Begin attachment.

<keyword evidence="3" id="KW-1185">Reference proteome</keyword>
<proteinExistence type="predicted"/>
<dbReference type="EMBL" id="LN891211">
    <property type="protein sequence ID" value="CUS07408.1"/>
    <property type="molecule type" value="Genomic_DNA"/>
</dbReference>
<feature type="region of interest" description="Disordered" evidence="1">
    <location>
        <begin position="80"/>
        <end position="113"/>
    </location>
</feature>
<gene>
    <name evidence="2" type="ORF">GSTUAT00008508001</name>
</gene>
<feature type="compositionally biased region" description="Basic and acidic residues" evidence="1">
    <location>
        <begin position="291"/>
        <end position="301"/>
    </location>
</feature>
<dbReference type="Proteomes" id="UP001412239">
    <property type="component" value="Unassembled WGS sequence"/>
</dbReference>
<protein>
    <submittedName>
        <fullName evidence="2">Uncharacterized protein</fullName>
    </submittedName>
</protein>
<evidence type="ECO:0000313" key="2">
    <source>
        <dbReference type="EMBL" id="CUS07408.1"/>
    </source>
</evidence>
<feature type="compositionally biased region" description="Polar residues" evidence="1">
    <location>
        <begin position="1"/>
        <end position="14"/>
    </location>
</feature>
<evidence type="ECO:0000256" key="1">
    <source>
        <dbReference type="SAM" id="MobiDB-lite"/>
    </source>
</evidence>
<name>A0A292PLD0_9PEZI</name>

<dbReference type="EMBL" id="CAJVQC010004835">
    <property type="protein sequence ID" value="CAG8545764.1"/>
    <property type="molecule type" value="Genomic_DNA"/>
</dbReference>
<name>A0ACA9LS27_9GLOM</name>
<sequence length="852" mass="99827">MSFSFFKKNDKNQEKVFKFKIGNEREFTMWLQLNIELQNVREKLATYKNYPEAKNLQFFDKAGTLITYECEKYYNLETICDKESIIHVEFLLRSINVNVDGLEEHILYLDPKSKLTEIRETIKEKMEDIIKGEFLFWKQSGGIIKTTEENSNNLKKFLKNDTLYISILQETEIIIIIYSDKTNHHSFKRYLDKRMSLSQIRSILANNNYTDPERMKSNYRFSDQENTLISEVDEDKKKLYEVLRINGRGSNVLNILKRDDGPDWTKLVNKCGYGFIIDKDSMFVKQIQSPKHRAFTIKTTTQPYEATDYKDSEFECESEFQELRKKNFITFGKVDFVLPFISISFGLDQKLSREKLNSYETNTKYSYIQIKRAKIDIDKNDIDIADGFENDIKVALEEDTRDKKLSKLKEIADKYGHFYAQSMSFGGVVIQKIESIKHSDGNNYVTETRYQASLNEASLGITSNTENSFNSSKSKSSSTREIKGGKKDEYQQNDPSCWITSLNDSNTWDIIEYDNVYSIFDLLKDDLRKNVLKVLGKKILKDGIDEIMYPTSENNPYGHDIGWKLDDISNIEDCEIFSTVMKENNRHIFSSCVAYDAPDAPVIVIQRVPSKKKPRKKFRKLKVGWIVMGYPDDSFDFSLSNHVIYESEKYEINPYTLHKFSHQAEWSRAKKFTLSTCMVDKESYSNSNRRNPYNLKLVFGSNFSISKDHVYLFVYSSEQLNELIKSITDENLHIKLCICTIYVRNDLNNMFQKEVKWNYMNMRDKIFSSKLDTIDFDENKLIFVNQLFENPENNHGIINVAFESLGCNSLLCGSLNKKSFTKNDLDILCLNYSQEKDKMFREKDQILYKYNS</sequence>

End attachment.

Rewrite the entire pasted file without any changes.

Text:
<keyword evidence="3" id="KW-1185">Reference proteome</keyword>
<proteinExistence type="predicted"/>
<dbReference type="EMBL" id="LN891211">
    <property type="protein sequence ID" value="CUS07408.1"/>
    <property type="molecule type" value="Genomic_DNA"/>
</dbReference>
<feature type="region of interest" description="Disordered" evidence="1">
    <location>
        <begin position="80"/>
        <end position="113"/>
    </location>
</feature>
<gene>
    <name evidence="2" type="ORF">GSTUAT00008508001</name>
</gene>
<feature type="compositionally biased region" description="Basic and acidic residues" evidence="1">
    <location>
        <begin position="291"/>
        <end position="301"/>
    </location>
</feature>
<dbReference type="Proteomes" id="UP001412239">
    <property type="component" value="Unassembled WGS sequence"/>
</dbReference>
<protein>
    <submittedName>
        <fullName evidence="2">Uncharacterized protein</fullName>
    </submittedName>
</protein>
<evidence type="ECO:0000313" key="2">
    <source>
        <dbReference type="EMBL" id="CUS07408.1"/>
    </source>
</evidence>
<feature type="compositionally biased region" description="Polar residues" evidence="1">
    <location>
        <begin position="1"/>
        <end position="14"/>
    </location>
</feature>
<evidence type="ECO:0000256" key="1">
    <source>
        <dbReference type="SAM" id="MobiDB-lite"/>
    </source>
</evidence>
<name>A0A292PLD0_9PEZI</name>

<dbReference type="EMBL" id="CAJVQC010004835">
    <property type="protein sequence ID" value="CAG8545764.1"/>
    <property type="molecule type" value="Genomic_DNA"/>
</dbReference>
<name>A0ACA9LS27_9GLOM</name>
<sequence length="852" mass="99827">MSFSFFKKNDKNQEKVFKFKIGNEREFTMWLQLNIELQNVREKLATYKNYPEAKNLQFFDKAGTLITYECEKYYNLETICDKESIIHVEFLLRSINVNVDGLEEHILYLDPKSKLTEIRETIKEKMEDIIKGEFLFWKQSGGIIKTTEENSNNLKKFLKNDTLYISILQETEIIIIIYSDKTNHHSFKRYLDKRMSLSQIRSILANNNYTDPERMKSNYRFSDQENTLISEVDEDKKKLYEVLRINGRGSNVLNILKRDDGPDWTKLVNKCGYGFIIDKDSMFVKQIQSPKHRAFTIKTTTQPYEATDYKDSEFECESEFQELRKKNFITFGKVDFVLPFISISFGLDQKLSREKLNSYETNTKYSYIQIKRAKIDIDKNDIDIADGFENDIKVALEEDTRDKKLSKLKEIADKYGHFYAQSMSFGGVVIQKIESIKHSDGNNYVTETRYQASLNEASLGITSNTENSFNSSKSKSSSTREIKGGKKDEYQQNDPSCWITSLNDSNTWDIIEYDNVYSIFDLLKDDLRKNVLKVLGKKILKDGIDEIMYPTSENNPYGHDIGWKLDDISNIEDCEIFSTVMKENNRHIFSSCVAYDAPDAPVIVIQRVPSKKKPRKKFRKLKVGWIVMGYPDDSFDFSLSNHVIYESEKYEINPYTLHKFSHQAEWSRAKKFTLSTCMVDKESYSNSNRRNPYNLKLVFGSNFSISKDHVYLFVYSSEQLNELIKSITDENLHIKLCICTIYVRNDLNNMFQKEVKWNYMNMRDKIFSSKLDTIDFDENKLIFVNQLFENPENNHGIINVAFESLGCNSLLCGSLNKKSFTKNDLDILCLNYSQEKDKMFREKDQILYKYNS</sequence>